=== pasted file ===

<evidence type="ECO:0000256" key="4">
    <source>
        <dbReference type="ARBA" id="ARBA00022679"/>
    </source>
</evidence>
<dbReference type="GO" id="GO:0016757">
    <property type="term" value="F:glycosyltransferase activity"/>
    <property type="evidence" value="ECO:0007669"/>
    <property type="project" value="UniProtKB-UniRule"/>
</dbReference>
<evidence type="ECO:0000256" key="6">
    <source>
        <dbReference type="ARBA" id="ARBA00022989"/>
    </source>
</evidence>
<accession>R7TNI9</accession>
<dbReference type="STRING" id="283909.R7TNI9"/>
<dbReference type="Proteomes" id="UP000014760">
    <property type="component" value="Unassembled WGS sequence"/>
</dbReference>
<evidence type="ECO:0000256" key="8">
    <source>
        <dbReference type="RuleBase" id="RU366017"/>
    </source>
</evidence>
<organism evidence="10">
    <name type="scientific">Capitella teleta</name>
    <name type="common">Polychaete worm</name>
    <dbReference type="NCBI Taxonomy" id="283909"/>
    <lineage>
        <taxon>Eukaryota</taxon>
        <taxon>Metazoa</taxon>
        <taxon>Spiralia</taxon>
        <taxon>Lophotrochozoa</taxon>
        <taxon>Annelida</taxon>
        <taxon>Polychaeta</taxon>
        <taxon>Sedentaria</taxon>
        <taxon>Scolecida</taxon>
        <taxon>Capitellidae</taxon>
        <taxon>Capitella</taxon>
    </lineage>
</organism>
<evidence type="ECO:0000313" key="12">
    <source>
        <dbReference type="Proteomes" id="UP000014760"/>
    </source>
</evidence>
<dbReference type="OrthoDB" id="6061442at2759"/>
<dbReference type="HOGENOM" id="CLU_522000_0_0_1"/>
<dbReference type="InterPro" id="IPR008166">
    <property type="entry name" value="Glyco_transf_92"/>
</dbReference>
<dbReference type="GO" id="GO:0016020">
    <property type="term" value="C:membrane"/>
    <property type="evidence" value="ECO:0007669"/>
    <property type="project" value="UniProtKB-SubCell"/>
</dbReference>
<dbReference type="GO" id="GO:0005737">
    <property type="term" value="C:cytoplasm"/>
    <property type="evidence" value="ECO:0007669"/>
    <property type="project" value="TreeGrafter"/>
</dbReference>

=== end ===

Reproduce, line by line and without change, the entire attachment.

<evidence type="ECO:0000256" key="4">
    <source>
        <dbReference type="ARBA" id="ARBA00022679"/>
    </source>
</evidence>
<dbReference type="GO" id="GO:0016757">
    <property type="term" value="F:glycosyltransferase activity"/>
    <property type="evidence" value="ECO:0007669"/>
    <property type="project" value="UniProtKB-UniRule"/>
</dbReference>
<evidence type="ECO:0000256" key="6">
    <source>
        <dbReference type="ARBA" id="ARBA00022989"/>
    </source>
</evidence>
<accession>R7TNI9</accession>
<dbReference type="STRING" id="283909.R7TNI9"/>
<dbReference type="Proteomes" id="UP000014760">
    <property type="component" value="Unassembled WGS sequence"/>
</dbReference>
<evidence type="ECO:0000256" key="8">
    <source>
        <dbReference type="RuleBase" id="RU366017"/>
    </source>
</evidence>
<organism evidence="10">
    <name type="scientific">Capitella teleta</name>
    <name type="common">Polychaete worm</name>
    <dbReference type="NCBI Taxonomy" id="283909"/>
    <lineage>
        <taxon>Eukaryota</taxon>
        <taxon>Metazoa</taxon>
        <taxon>Spiralia</taxon>
        <taxon>Lophotrochozoa</taxon>
        <taxon>Annelida</taxon>
        <taxon>Polychaeta</taxon>
        <taxon>Sedentaria</taxon>
        <taxon>Scolecida</taxon>
        <taxon>Capitellidae</taxon>
        <taxon>Capitella</taxon>
    </lineage>
</organism>
<evidence type="ECO:0000313" key="12">
    <source>
        <dbReference type="Proteomes" id="UP000014760"/>
    </source>
</evidence>
<dbReference type="OrthoDB" id="6061442at2759"/>
<dbReference type="HOGENOM" id="CLU_522000_0_0_1"/>
<dbReference type="InterPro" id="IPR008166">
    <property type="entry name" value="Glyco_transf_92"/>
</dbReference>
<dbReference type="GO" id="GO:0016020">
    <property type="term" value="C:membrane"/>
    <property type="evidence" value="ECO:0007669"/>
    <property type="project" value="UniProtKB-SubCell"/>
</dbReference>
<dbReference type="GO" id="GO:0005737">
    <property type="term" value="C:cytoplasm"/>
    <property type="evidence" value="ECO:0007669"/>
    <property type="project" value="TreeGrafter"/>
</dbReference>